Lest any of us think Jeremiah is a fool, we have known of others who have that same faith. I picked up Diana Crim’s voice mail on Thursday. She had called me the day before at 6:08 p.m. and said: “Hi, Kahu! It’s Diana. You remember Sunday when I asked you if it was okay to pray for selfish reasons because we had our names in the lottery for first time homebuyers for $15,000?”
“Yeah, well we won! Our name was pulled out 30 minutes ago. I’m so excited. Yipeee! Prayers work. If there’s something that you really, really want, just pray for it. Love you. Bye.”
I called Diana back on Friday on my way home from work and during our conversation I could still hear the excitement in her voice. I believe as Diana does that prayers work. They may not always work out the way we want them to work out. But prayers work.
Now she may not agree with what I am about to say but whether or not her prayer was answered and she won lottery, what seems clearer to me is that she put her trust in God and in God’s future, whatever the outcome of the lottery may have been. Before we ended our conversation I told her I was convinced that her winning the lottery was yet another confirmation that her return to Maui - after being away for a year - was a sign that your home is here.
We do not know what led to the 34 notices of foreclosures in the newspaper this past week or what caused a man to kill himself when his investments failed. The despair and doubt, the agony and the anger are real. They are powerful forces that can overwhelm any one of us.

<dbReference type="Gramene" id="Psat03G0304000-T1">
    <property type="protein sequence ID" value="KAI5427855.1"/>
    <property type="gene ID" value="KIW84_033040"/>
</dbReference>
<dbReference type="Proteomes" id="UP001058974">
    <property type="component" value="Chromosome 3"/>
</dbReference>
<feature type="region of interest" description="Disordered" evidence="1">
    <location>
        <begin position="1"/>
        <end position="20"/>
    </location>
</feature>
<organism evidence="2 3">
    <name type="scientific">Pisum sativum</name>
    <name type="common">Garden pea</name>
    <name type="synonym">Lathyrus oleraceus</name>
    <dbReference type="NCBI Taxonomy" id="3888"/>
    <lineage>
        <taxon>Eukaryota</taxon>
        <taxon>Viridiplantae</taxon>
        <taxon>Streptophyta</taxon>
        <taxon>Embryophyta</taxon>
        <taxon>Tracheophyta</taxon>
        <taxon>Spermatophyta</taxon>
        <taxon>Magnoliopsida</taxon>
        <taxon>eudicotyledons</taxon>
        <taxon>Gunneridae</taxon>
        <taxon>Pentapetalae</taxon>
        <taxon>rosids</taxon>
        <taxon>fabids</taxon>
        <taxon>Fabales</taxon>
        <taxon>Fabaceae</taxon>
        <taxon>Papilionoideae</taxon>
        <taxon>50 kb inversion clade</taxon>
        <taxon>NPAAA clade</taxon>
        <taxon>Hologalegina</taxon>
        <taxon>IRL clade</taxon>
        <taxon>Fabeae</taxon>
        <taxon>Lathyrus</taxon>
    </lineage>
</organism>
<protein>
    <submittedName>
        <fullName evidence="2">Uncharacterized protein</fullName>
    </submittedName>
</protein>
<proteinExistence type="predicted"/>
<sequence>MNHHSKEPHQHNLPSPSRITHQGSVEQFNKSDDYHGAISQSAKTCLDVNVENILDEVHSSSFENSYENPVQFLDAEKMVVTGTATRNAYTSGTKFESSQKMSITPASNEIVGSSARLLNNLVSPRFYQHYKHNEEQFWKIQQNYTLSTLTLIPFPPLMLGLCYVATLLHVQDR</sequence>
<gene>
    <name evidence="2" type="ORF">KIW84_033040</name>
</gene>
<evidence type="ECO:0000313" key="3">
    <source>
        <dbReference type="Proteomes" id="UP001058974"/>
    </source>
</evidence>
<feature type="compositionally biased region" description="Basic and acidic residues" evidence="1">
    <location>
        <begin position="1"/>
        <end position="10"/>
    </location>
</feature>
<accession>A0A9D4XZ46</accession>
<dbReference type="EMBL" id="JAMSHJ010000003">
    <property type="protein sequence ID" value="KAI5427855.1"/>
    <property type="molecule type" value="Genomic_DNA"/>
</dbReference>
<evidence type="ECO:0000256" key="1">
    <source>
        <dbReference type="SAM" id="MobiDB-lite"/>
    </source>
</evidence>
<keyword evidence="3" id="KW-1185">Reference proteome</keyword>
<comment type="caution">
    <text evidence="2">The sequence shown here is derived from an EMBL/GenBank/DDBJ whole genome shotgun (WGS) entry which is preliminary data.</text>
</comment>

Jeremiah’s witness to all of us is this: God is present even in catastrophe. God is present with us in all of the catastrophic moments of our lives. To those who suffer from hopelessness and despair, the prophet Jeremiah offers a message of hope and healing.
Such a message may seem of little consequence to those who may be inclined to put all of their investments and trust in the stock market. But we were reminded last week when Jesus made clear that no one can serve two masters; he will either hate the one and love the other; or she will be devoted to one and despise the other. No one can serve God and wealth. (Luke 16:13)
Jeremiah reminds us that the future belongs to God and that God’s grace occurs in unusual places and in circumstances that often seems to make no sense. Out of chaos, out of the tragedies that may come our way, we go on.
Mahalo ke Akua! Amen.